I"ll Be Wearing Rainboots When I'm 54.

Rainboots. Who lives in Seattle without them?

Well, me, for the last 7 years or so. Dodging water, soaked socks. Not good.
Until 2 days ago when I stepped into Lambs Ear in Fremont.

It was one of those moments. You see the item in the window. You look again. You want to say yes.

You walk in, take a look, and the sales lady says: "I just marked those down this morning."

Done and done.
(photo compliments of webury.com)

Aigle Boots. 150 years of happy, dry, toes.
Rubber that scuba divers use to stay dry.

Boots with a 25 year warranty. Seriously? Seriously. I'll be 54 by the time I have to give these up to wear & tear.

10 minutes later I was walking out of the store with my old shoes in the new box.
New rainboots on, ready for some deep, dark, Northwest puddles.



I threw a quarter in my pocket and stepped out for a walk.

The quarter is for the handful of Mike & Ikes I'll find at either Utrecht or in the Value Village on 11th. (I'll admit that I hold a bit more trust in the cleanliness of the candy machine at Utrecht, but coin-candy-machine users can't be picky, can we?)

Up on 10th I happened to see that Flora & Henri is having a closing sale, and almost decided to buy a full wardrobe of imported linen for my future child. The saleswoman told me not to fear, they are not leaving but are simply focusing online - they'll retain a by-appointment-only space downtown.

A peacock front-button dress on sale at Flora&Henri.

I walked up to 14th just to peek in the lace curtains at Spinasse and happened upon a little boutique I've never been in before: Spun. Teeny and warm, I was happy to take off my mittens for a minute and peruse the goods. Conscientious artist collective: jewelry makers, beauty products, and fashion designers all offering organic goods with simple design.

Photo compliment of Seattlest

Some of the jewelry was gorgeous, although I admit I was not taken with many of the 100% organic clothes.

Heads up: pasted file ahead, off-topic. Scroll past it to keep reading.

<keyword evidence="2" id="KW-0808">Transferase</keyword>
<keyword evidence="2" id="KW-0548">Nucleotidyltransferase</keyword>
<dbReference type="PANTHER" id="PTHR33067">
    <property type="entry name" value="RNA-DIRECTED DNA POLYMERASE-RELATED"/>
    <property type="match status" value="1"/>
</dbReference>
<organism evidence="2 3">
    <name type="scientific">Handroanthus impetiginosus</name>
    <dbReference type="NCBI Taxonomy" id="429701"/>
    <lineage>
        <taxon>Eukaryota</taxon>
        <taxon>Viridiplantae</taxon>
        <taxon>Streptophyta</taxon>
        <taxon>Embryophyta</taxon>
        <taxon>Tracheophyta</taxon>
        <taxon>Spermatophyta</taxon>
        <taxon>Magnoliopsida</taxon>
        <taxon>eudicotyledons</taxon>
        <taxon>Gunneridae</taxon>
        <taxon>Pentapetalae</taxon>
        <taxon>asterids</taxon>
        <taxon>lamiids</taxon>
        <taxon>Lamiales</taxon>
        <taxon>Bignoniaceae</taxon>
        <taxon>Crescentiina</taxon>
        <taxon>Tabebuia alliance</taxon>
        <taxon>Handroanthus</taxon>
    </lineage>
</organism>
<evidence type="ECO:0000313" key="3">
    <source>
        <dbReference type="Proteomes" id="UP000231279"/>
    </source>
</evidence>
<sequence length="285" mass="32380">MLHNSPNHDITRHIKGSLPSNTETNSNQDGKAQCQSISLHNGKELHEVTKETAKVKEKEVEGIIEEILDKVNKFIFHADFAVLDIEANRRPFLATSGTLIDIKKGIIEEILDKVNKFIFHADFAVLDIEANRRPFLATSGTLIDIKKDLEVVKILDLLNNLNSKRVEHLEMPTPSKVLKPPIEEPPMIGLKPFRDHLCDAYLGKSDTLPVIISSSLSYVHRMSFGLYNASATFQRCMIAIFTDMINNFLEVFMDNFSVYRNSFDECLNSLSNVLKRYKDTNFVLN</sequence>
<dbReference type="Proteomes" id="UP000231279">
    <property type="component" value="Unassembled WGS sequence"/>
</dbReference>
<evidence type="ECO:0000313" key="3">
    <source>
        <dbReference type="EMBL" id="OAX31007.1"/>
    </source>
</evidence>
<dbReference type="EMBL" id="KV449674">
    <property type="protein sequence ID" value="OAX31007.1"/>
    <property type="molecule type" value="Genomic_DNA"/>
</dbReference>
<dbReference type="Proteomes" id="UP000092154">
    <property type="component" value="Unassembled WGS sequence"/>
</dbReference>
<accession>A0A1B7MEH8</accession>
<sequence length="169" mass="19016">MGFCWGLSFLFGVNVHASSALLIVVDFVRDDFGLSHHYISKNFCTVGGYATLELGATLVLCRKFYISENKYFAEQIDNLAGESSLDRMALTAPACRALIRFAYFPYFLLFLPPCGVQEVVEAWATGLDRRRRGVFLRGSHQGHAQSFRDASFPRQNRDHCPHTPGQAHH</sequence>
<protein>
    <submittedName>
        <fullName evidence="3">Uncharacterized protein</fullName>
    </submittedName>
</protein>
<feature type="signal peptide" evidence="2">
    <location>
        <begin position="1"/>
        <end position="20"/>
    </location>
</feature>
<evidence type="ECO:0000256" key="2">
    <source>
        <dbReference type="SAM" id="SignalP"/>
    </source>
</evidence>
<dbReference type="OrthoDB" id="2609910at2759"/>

I was struck, however, by 2 things:

1: The absolutely gorgeous wood & iron furniture pieces around the shop. The cheery-cheeked woman who was managing the shop said everything was for sale, was completely affordable, and could be custom fit to your house. The designers name is Mike, at MM Builders, and the furniture is made under his concept "Marian Built." Using cast iron wheels and reclaimed wood, he does what Restoration Hardware is doing but at a much-better price point. I want to see more of his work: especially old rolling doors.

Photo compliment of Seattlest

2: No nonsense cards from "the Raven & the Writing Desk."

I'm always impressed by the creativity birthed on this hill between two waters.


Ice Cube & the Eames

The snow in Seattle. To some, it's a nuisance. For other's, it's a wonderland.

Ice Cube said it most eloquently:

One man's eyesore
is another man's paradise

Go ahead and watch this video.

I wonder if the largest eyesore in Seattle - the downtown Westin Hotel - is someone's paradise?


Plumbing, Sushi and Maple Trees

Up on 12th Avenue, near Pine, there used to be this plumbing shop.
A polished, latrine hardware store, of sorts. It was housed in one of my favorite buildings on my hill: a historic white dove of a building with wide, sparkling windows nestled between taller and more modern sorts. It looked confident it it's skin; she had aged well.

The old Dawson Plumbing building.

Quite a few months ago I saw the Dawson Plumbing sign had been taken down, and fresh construction spastically commenced. I almost cried because somewhere in me I always thought I might open something in that precious pale spot someday. The building was emptied, gutted, cleansed, and birthed a most unlikely child named Momiji, a sushi restaurant. The owner is Steven Han, the same entrepreneur who started a few belltown sushi spots.

I ate at Momiji (Japanese for "maple trees") for the first time last night, ready to not be impressed. Maybe it was the fact that my dining companions were bubbling newlyweds, or because I was famished and the rolls were massive and unabashedly odd.
Maybe I was charmed seeing they replaced the rear parking lot with a glass-walled Kyoto garden,

or because Yuri Kinoshita's woven paper lighting installations hugged and curved along the wall and made me feel like I was floating in a basket.

Maybe it was the translucent white salmon that melted away like butter under a black sunspray of tobiko.

Whatever it was, I had arrived mourning the copper pipes of the plumbing co. and left content and praising a meal worth having again. soon.